The evidence shows that this injury occurred between the street intersections in West Tulsa, along in the evening after dark. The plaintiff was a passenger on a jitney car traveling west and was seated so that he was riding partially out of the car on the left side. The street car involved in this accident was traveling east. There was sufficient drive-way between the street car tracks and the curbing for the passage of traffic with safety. The plaintiff for his cause of action alleged that the street car was being run at an excessive rate of speed in violation of the city ordinance, and that the motorman failed to sound his gong in violation of like rule. The plaintiff further alleged that an automobile was parked by the curbing on the north side of the street, along which the jitney was traveling. The plaintiff testified the automobile was traveling 10 or 15 miles per hour, and further alleged that as the jitney undertook to pass the parked automobile, it came in contact with the street car, resulting in throwing him to the ground with considerable injury. The jitney continued on its journey apparently without damage. It would appear from the testimony of the plaintiff and others that the jitney came so near the street car line that the street car raked the plaintiff from his seat in passing. There was evidently no collision between the automobile and street car. However, it would not be material whether the plaintiff fell to the ground by reason of a collision between the two cars, or was raked from his seat. The motorman in charge of the street car testified he saw the jitney traveling east and meeting him on the north side of the street car line, and traveling in a place of safety. The motorman further testified that his first notice of anything out of the ordinary was when the automobile came in contact with the side of his car. In the trial of this cause judgment went for the plaintiff and defendant has appealed the cause to this court. Various proceedings had in the trial court are assigned as errors herein. Among the several errors assigned are: (1) Error of the court in overruling defendant's demurrer to the evidence of the plaintiff: (2) that the verdict and judgment is not sustained by sufficient evidence; (3) error of the court in refusing peremptory instruction in favor of the defendant. In considering the ruling on the demurrer and the action of the court in refusing the peremptory instruction, it will be necessary to examine the sufficiency of plaintiff's proof to constitute a cause of action. The cause of the injury was the result of the jitney passing on to the street car line, or so near it as to result in the plaintiff being raked from the automobile by the street car. The collision, if it might be termed so, occurred while the automobile and street car were in motion, by reason of the automobile suddenly turning south too near the track in order to pass the automobile which was parked by the curbing. It cannot be contended by the plaintiff that the motorman could have avoided the result of the sudden action of the driver of the automobile. It is true that the motorman testified that he saw the automobile approaching and traveling along the street in the clear on the north side of the street car track. The dangers of passing on to the street car track in front of a street car were just as apparent to the person in charge of the car as to the motorman as the driver of the automobile was then traveling in a safe place. The motorman, so far as the record shows, was justified in believing that the person in charge of the automobile, in the exercise of his normal mentality, would continue driving in a place of safety. Therefore, the motorman was not called upon to bring his car under such control as might enable him to instantly stop the car. The same principles that were applied in the case of Buss v. C., R.I. P. Ry. Co., 77 Okla. 80, 186 P. 729, ought to apply in this case, in relation to the care of the motorman towards the plaintiff, for the reason that the automobile was traveling in a safe place, and the motorman was justified in believing that it would so continue. It is true that the plaintiff alleges that the street car was being driven at an excessive rate of speed, and that the gong was not being sounded. In order for this allegation to avail plaintiff in this action, he must have further alleged that such acts on the part of the motorman were reasonably calculated to or did cause the jitney driver to approach so near the street car as to cause the plaintiff to be raked from the automobile. As the plaintiff was traveling in a clear space between the intersection of streets, we fail to see where the defaults charged to the motorman could have been the proximate cause of the driver passing between the parked automobile and the street car, resulting in the injury suffered by the plaintiff In order for plaintiff to be entitled to recovery he must first show a legal duty owed him by the defendant, a breach of that duty on the part of the defendant through the negligence of the latter, and, third, resulting injury to the plaintiff. Kansas City Southern Ry. Co. v. Langley, 62 Okla. 49, 160 P. 451; C., R. I. P. Ry. Co. v. Zirkle, 76 Okla. 298, 185 P. 329; M., K. T. Ry. Co. v. Wolf, 76 Okla. 195, 184 P. 765; St. L. F. Ry. Co. v. Jones, 78 Okla. 204, 190 P. 385.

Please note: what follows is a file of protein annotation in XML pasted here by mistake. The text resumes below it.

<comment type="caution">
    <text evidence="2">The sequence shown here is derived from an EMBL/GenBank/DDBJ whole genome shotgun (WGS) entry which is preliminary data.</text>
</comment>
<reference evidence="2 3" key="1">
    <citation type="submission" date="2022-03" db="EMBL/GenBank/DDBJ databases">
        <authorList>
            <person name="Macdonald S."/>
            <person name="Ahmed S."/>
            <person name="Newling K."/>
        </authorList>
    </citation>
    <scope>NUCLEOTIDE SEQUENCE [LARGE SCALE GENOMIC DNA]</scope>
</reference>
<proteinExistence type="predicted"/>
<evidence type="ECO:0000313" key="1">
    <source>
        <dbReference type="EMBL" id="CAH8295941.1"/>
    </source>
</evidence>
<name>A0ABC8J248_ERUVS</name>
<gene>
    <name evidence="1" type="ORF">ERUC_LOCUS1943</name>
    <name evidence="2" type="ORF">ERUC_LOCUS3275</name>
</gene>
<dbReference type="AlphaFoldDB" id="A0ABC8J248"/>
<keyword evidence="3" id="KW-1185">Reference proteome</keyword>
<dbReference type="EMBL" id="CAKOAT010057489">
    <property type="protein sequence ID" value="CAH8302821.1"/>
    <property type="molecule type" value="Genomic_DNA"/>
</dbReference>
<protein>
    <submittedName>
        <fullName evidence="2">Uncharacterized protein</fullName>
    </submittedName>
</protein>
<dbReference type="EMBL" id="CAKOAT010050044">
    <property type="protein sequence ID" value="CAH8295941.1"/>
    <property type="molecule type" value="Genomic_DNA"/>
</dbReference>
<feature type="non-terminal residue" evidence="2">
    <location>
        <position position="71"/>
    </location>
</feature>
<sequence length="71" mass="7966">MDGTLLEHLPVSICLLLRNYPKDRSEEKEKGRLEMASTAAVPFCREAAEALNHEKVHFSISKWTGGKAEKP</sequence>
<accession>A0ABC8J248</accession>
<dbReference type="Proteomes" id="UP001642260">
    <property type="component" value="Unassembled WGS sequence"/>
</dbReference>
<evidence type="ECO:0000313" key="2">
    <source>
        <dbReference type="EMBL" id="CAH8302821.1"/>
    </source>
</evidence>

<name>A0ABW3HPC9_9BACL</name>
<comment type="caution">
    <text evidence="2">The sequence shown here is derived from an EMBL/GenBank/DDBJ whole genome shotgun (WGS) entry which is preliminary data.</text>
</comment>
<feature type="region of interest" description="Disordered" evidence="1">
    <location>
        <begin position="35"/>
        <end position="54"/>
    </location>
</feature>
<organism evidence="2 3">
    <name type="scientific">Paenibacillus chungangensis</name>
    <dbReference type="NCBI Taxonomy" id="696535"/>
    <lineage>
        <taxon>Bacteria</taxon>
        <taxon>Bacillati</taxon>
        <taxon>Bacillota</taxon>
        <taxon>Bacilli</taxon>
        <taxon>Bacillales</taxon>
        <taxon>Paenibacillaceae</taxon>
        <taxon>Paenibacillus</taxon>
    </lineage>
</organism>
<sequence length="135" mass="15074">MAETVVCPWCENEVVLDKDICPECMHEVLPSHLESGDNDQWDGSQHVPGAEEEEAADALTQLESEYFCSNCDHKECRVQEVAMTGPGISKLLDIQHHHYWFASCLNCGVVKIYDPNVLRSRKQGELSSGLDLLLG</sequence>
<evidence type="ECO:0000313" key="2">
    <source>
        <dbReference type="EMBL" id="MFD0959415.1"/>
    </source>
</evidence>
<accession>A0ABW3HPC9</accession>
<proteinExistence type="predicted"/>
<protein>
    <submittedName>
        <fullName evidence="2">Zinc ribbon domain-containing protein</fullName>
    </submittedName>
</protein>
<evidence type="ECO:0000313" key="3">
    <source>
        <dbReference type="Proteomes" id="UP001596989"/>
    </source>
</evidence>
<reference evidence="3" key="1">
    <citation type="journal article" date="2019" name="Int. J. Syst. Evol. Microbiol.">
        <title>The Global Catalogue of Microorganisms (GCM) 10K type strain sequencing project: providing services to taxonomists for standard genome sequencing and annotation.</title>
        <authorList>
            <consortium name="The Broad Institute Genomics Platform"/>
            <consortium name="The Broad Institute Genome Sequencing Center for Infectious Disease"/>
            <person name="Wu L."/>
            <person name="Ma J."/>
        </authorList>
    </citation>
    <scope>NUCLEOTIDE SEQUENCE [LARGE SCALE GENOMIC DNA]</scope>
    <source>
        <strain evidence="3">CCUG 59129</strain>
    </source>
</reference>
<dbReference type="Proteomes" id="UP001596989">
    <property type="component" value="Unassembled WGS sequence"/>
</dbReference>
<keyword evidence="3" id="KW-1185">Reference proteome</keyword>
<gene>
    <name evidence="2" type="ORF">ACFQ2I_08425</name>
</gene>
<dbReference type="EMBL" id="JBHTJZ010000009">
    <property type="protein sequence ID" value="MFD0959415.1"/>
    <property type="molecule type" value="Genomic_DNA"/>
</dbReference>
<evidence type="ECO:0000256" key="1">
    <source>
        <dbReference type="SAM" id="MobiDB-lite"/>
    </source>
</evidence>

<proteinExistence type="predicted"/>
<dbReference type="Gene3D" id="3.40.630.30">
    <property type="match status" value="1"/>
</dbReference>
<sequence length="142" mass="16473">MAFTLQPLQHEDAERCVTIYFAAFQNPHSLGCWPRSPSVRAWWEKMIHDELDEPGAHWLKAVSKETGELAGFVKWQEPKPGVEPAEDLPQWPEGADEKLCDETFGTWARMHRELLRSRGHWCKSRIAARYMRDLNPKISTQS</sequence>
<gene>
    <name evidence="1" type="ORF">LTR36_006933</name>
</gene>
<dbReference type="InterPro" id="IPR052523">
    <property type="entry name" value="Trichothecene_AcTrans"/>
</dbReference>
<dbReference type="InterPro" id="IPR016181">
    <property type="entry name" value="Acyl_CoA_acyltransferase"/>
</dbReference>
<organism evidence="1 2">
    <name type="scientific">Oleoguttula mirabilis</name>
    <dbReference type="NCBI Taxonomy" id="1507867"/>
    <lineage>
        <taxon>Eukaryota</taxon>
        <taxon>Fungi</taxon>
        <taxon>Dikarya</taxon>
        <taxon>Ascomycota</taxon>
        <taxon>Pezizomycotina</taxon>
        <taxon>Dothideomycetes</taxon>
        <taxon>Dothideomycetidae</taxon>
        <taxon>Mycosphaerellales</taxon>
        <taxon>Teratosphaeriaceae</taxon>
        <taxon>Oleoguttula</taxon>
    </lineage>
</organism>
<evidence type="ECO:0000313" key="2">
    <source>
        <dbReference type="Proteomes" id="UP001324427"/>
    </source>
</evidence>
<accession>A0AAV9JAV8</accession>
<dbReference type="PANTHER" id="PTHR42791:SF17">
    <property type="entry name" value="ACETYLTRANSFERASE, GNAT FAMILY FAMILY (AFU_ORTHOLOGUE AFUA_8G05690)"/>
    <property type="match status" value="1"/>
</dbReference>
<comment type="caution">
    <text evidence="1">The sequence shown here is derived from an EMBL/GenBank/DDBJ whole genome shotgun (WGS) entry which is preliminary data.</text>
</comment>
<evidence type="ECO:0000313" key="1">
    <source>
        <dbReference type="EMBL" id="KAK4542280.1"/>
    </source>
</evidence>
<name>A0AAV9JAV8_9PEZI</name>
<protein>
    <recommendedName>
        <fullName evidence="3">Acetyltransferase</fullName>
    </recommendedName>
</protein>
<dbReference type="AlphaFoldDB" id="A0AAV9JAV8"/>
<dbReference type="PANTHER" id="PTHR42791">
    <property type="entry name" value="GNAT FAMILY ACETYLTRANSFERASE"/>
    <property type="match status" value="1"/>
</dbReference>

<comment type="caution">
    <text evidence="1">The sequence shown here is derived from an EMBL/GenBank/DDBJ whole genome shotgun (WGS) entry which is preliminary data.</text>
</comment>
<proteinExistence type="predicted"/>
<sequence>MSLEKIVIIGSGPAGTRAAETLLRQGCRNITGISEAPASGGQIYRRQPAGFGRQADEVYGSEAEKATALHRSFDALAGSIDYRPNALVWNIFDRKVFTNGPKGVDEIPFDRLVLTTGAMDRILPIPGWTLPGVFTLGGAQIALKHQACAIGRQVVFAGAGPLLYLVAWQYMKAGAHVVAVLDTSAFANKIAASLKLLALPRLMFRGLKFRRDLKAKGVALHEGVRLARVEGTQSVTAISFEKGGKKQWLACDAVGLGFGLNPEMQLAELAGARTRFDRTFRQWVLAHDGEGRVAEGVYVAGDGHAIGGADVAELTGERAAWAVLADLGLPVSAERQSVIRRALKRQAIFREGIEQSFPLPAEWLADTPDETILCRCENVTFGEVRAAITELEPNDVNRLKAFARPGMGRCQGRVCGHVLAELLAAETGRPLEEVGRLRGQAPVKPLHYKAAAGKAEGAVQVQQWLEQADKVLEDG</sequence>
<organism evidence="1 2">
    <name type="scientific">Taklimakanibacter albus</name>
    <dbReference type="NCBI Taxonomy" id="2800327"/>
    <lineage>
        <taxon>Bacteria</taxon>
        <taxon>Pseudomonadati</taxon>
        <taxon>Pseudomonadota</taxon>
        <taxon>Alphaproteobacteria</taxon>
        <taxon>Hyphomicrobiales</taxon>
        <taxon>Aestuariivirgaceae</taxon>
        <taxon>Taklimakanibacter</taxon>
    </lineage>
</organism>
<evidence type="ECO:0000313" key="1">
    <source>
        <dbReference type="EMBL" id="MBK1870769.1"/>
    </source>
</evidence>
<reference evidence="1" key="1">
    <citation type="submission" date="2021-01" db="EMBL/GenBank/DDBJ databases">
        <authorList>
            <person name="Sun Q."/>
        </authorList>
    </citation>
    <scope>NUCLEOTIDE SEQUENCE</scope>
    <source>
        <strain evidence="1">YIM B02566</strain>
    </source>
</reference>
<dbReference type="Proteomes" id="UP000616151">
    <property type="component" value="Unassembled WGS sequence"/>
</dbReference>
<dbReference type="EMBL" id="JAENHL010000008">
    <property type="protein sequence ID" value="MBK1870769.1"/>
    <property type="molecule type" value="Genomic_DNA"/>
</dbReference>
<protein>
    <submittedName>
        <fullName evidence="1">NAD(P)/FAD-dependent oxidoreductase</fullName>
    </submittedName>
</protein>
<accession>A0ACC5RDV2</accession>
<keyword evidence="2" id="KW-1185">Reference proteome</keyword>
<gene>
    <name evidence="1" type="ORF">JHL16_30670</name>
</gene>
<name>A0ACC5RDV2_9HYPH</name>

The evidence in this case does not bring the plaintiff within the scope of the "last clear chance" doctrine for the reason that the plaintiff was traveling at all times in the clear until the accident happened. If the street car was traveling at the speed as claimed by the plaintiff, and the automobile was meeting the street car at the speed testified to by the plaintiff, during the time intervening between the time the automobile swerved to the south and the time of the collision, it would have been impossible for the motorman to have checked the speed of the car. It cannot be said that the presence of the parked automobile in connection with plaintiff's journey eastward, would charge the motorman with notice of any danger to the plaintiff, as the plaintiff was traveling in an easterly direction towards the parked automobile, in a safe place. The motorman was justified in presuming that the jitney would continue along a safe pathway of travel. This evidence does not bring the plaintiff's cause within the rule of "last clear chance" as laid down by this court. St. L. S. F. Ry. Co. v. Clark, 42 Okla. 638, 142 P. 396; Hailey Ola Coal Co. v. Morgan, 39 Okla. 71, 134 P. 29; M., O. G. Ry. Co. v. Lee, 73 Oklahoma, 175 P. 367.

Having reached the foregoing conclusions it would serve no useful purpose to consider further assignment of errors in this cause. The court committed error in refusing to sustain defendant's demurrer to the evidence and in refusing to direct a verdict for the defendant.

Therefore, it is recommended that this cause be reversed and remanded for further proceedings in accordance with the views herein expressed.

By the Court: It is so ordered.